In today's NYTimes, What if the Secret to Success is Failure?, about attempts to teach good character traits.
At a KIPP school, they've designed a report card:
Logistically, the character report card had been a challenge to pull off. Teachers at all four KIPP middle schools in New York City had to grade every one of their students, on a scale of 1 to 5, on every one of the 24 character indicators, and more than a few of them found the process a little daunting. And now that report-card night had arrived, they had an even bigger challenge: explaining to parents just how those precise figures, rounded to the second decimal place, summed up their children’s character. I sat for a while with Mike Witter, a 31-year-old eighth-grade English teacher, as he talked through the character report card with Faith Flemister and her son Juaquin Bennett, a tall, hefty eighth grader in a gray hooded sweatshirt.
... Witter pulled out a green felt-tip marker and circled one indicator on Juaquin’s report card. “ ‘Pays attention and resists distraction,’ ” Witter read aloud, an indicator for academic self-control. “That’s a little lower than some of the other numbers. Why do you think that is?”
“I talk too much in class,” Juaquin said, a little sheepishly, looking down at his black sneakers. “I sometimes stare off into space and don’t pay attention.”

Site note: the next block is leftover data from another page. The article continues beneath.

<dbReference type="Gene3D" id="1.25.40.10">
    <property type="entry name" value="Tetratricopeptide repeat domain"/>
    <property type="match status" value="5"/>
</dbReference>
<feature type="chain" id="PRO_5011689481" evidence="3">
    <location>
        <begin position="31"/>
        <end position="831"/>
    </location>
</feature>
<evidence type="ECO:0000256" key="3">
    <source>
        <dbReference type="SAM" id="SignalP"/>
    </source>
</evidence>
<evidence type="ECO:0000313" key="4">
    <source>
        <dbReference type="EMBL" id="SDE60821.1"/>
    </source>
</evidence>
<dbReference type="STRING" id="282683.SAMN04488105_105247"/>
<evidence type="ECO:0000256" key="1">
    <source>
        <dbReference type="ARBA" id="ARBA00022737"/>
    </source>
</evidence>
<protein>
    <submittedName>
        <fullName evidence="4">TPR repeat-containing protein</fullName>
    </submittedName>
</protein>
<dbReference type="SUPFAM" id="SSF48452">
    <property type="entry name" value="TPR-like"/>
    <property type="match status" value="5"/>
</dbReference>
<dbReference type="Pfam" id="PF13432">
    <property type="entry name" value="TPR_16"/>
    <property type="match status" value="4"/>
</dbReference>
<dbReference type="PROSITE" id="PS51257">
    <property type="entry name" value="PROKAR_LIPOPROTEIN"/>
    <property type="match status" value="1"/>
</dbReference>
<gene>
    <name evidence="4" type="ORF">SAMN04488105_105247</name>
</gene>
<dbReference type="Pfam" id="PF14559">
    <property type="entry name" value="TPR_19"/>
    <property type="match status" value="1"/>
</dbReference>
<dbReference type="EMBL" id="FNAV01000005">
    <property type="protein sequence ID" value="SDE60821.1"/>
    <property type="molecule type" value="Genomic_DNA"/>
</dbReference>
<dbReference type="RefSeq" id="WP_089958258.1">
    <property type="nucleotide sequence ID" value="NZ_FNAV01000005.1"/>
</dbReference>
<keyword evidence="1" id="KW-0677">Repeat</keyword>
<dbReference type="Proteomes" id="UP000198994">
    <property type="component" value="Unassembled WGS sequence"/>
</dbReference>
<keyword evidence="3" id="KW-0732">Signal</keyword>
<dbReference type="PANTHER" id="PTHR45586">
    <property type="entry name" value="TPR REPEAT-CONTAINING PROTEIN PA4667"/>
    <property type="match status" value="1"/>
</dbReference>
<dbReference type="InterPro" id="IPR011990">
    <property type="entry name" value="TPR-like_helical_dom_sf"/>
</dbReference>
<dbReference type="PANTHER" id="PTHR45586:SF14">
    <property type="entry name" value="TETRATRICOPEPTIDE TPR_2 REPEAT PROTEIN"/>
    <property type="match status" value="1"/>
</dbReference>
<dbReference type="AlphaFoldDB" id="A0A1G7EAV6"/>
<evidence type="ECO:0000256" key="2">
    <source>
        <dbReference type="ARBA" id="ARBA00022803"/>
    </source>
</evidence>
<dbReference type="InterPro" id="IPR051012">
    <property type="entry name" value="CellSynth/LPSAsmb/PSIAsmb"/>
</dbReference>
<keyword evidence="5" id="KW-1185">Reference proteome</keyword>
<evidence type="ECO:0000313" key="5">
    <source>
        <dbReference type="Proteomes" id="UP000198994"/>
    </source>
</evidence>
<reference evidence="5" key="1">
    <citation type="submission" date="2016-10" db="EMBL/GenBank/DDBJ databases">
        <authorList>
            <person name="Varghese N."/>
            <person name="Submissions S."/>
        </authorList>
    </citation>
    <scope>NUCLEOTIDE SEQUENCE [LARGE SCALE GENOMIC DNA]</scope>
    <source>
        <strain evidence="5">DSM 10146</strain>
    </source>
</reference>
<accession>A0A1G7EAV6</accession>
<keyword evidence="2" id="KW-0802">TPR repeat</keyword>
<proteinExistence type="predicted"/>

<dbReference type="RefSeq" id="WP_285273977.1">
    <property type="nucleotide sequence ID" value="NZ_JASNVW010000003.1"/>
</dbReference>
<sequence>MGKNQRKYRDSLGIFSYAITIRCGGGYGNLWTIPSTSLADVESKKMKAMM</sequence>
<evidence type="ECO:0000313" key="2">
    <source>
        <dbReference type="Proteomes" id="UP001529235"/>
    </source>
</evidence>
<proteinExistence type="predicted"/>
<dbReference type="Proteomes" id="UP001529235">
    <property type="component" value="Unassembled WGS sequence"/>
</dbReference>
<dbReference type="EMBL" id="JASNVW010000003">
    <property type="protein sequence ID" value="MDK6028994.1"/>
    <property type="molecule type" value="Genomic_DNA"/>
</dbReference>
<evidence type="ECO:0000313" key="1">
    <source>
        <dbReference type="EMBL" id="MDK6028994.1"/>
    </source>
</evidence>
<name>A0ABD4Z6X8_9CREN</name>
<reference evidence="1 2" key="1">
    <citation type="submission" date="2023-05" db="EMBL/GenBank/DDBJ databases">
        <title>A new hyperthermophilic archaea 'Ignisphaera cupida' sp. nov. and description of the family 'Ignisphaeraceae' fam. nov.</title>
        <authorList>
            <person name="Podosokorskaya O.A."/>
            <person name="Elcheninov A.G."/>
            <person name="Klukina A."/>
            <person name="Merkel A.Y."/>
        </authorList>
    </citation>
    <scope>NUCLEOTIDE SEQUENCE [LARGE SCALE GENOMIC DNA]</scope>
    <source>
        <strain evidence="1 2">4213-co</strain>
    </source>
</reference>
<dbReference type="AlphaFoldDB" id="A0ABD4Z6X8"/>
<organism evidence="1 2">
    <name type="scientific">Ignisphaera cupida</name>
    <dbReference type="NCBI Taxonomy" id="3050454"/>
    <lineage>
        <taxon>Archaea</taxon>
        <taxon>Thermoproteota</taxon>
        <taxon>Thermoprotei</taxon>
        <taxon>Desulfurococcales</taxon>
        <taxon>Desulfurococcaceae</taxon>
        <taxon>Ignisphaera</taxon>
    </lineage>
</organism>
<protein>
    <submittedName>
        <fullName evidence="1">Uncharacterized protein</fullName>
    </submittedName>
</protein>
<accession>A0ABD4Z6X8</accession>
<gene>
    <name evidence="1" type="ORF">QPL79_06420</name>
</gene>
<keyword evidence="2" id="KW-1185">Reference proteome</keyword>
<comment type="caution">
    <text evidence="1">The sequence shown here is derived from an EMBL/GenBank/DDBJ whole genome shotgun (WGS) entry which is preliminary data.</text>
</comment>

Oh, please. Is there no end to the meddling our schools engage in? If I were Juaquin, I would never want to step foot in school again, after such an invasive and humiliating experience.
Meanwhile, at an affluent private school in the Bronx:
[Guidance Counselor] Cohen said that in the middle school, “if a kid is a C student, and their parents think that they’re all-A’s, we do get a lot of pushback: ‘What are you talking about? This is a great paper!’ We have parents calling in and saying, for their kids, ‘Can’t you just give them two more days on this paper?’ Overindulging kids, with the intention of giving them everything and being loving, but at the expense of their character — that’s huge in our population. I think that’s one of the biggest problems we have at Riverdale.”
I am extremely skeptical of the alleged character-building effects of bad grades. Bad grades are just as likely to provoke depression and despair as hard work and persistence, especially if the child perceives them as unfair.
For kids to grow as complete human beings, they need autonomy, privacy, and free time. They need the chance to figure things out for themselves and develop their own point of view. No report card can help kids achieve this goal. The only way for kids to develop true character is to have genuine, real-life experiences that grow naturally from their own interests.
I fear that at this rate, the first genuine, unmediated experience our kids are likely to have is post-graduate unemployment.